Section ACA 1557: Are you in Compliance?
It’s been over two years since the ACA Section 1557 guidelines were implemented and it doesn’t look like these regulations will be disappearing anytime soon. Navigating the language access law can be overwhelming and confusing, but failing to comply can be even worse. Many healthcare facilities have faced internal audits and even federal court settlements for being out of compliance over the past couple years. Understanding what’s required and how to effectively mitigate the risks could save health facilities a tremendous amount of time and money.
What is Section 1557 of the ACA?
Section 1557 of the ACA prohibits discrimination on the basis of race, color, national origin, sex, disability and age by any health program/activity that receives federal funding and includes health insurance marketplaces and all plans offered by issuers that participate in those marketplaces. This is the first federal civil rights law to prohibit sex discrimination in healthcare, which includes LGBTQ, sexual identity and transgendered individuals. This ruling also provides limited English proficient (LEP) patients the right to sue under ACA (not Title VI). Learn more about the Section 1557 regulations in this e-book, Major Changes to the ACA: How will they affect your language access program.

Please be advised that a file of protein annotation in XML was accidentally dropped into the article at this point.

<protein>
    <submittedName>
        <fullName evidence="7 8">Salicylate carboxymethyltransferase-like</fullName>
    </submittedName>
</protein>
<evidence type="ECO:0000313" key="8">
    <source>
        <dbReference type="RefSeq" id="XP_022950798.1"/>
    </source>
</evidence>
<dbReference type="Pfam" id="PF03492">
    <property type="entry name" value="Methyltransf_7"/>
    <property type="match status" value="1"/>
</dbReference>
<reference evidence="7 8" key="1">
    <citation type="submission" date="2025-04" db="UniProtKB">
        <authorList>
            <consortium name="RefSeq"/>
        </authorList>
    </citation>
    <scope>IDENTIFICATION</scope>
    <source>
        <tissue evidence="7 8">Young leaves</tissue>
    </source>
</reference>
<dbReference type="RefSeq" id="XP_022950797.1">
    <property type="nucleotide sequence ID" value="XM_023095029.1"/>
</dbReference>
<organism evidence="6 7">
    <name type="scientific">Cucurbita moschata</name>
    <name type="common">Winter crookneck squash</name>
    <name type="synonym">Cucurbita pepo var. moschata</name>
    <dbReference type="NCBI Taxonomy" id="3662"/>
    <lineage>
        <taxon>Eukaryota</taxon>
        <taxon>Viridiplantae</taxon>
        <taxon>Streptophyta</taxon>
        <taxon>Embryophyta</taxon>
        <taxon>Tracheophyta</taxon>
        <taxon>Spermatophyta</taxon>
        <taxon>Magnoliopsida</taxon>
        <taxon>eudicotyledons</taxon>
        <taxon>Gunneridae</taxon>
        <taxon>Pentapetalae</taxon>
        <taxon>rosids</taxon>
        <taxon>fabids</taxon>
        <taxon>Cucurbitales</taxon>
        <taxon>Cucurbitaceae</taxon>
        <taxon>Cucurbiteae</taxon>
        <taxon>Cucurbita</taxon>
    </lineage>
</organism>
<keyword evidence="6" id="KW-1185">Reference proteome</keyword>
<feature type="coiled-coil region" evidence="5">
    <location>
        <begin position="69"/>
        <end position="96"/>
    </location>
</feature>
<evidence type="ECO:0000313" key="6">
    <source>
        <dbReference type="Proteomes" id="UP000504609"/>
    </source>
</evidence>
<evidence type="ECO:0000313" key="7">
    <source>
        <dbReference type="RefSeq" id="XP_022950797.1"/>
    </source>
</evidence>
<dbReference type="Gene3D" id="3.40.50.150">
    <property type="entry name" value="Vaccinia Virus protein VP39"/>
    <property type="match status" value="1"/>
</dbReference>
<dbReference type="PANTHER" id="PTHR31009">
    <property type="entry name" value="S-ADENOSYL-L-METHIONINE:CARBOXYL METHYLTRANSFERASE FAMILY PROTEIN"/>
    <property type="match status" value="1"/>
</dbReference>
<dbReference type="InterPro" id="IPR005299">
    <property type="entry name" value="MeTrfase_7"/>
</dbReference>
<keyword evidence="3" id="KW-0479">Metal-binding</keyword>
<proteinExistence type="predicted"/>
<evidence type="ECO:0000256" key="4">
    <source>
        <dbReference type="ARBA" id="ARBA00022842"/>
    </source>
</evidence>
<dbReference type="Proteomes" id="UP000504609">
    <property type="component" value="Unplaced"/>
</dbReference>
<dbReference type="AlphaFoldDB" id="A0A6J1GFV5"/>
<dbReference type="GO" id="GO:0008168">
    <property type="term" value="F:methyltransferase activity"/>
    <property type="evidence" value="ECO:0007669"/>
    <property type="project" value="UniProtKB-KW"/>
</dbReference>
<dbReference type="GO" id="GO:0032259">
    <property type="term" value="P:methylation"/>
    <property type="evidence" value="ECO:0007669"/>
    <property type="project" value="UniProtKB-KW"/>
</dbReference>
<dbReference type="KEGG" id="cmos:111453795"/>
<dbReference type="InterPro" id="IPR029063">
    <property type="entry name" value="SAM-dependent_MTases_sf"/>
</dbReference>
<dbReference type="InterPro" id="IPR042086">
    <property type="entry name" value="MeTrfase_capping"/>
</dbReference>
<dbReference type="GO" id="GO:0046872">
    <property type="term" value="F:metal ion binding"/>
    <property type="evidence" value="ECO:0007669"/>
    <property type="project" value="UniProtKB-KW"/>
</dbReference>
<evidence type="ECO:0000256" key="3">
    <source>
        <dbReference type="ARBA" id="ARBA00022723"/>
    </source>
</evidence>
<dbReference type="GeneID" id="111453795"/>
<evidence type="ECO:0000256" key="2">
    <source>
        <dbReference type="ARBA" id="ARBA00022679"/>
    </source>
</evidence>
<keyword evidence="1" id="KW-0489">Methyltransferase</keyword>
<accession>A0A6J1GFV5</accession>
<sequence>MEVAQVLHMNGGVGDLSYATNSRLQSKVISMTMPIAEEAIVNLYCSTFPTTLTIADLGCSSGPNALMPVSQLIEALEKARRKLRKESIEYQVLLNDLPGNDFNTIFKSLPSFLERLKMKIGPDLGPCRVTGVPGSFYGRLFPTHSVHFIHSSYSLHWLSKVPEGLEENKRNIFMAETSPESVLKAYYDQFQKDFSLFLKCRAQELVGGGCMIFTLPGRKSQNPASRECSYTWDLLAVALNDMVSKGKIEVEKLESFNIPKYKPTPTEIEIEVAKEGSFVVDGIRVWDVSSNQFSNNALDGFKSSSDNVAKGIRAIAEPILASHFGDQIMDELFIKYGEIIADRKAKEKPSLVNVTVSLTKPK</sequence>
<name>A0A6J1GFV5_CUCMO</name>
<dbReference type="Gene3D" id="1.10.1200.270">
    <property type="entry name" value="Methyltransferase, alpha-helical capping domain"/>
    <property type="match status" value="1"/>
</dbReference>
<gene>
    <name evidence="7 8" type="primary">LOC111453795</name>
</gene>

What are the Requirements for Interpreters?
The language access law defines a limited English proficient patient as “an individual whose primary language for communication is not English and if the individual has a limited ability to read, write, speak or understand English.” The law defines national origin not only as an individual’s place of origin but also his/her ancestor’s place of origin. National origin also includes the manifestations of physical, cultural or linguistic characteristics of a national origin group.
Additionally, the regulation spells out the requirements for interpreters to be a “qualified interpreter” or “qualified translator.” A “qualified interpreter” can be defined as an individual who adheres to interpreter ethics and client confidentiality requirements, and who, via a remote interpreting service or in-person appearance, has demonstrated language proficiency and the ability to interpret effectively, accurately and impartially including specialized medical terminology.
This means an interpreter must first have gone through some qualification process. Having “above-average familiarity with speaking or understanding a language other than English does not suffice.” To understand more about the specific requirements of the ACA regulations, listen to the webinar moderated by David Hunt, FAQs on New Section 1557 Language Access Regulations.
Video Remote Interpreting
We understand the challenge of meeting the communication needs of an ever-growing, diverse patient population, particularly with changing regulations. Providing your patients and providers with immediate access to medically qualified interpreters through video remote interpreting (VRI) can be an effective option to increase compliance, improve efficiencies and, ultimately, deliver a better patient experience. Reach out to me to learn more about our interpreting services programs at firstname.lastname@example.org.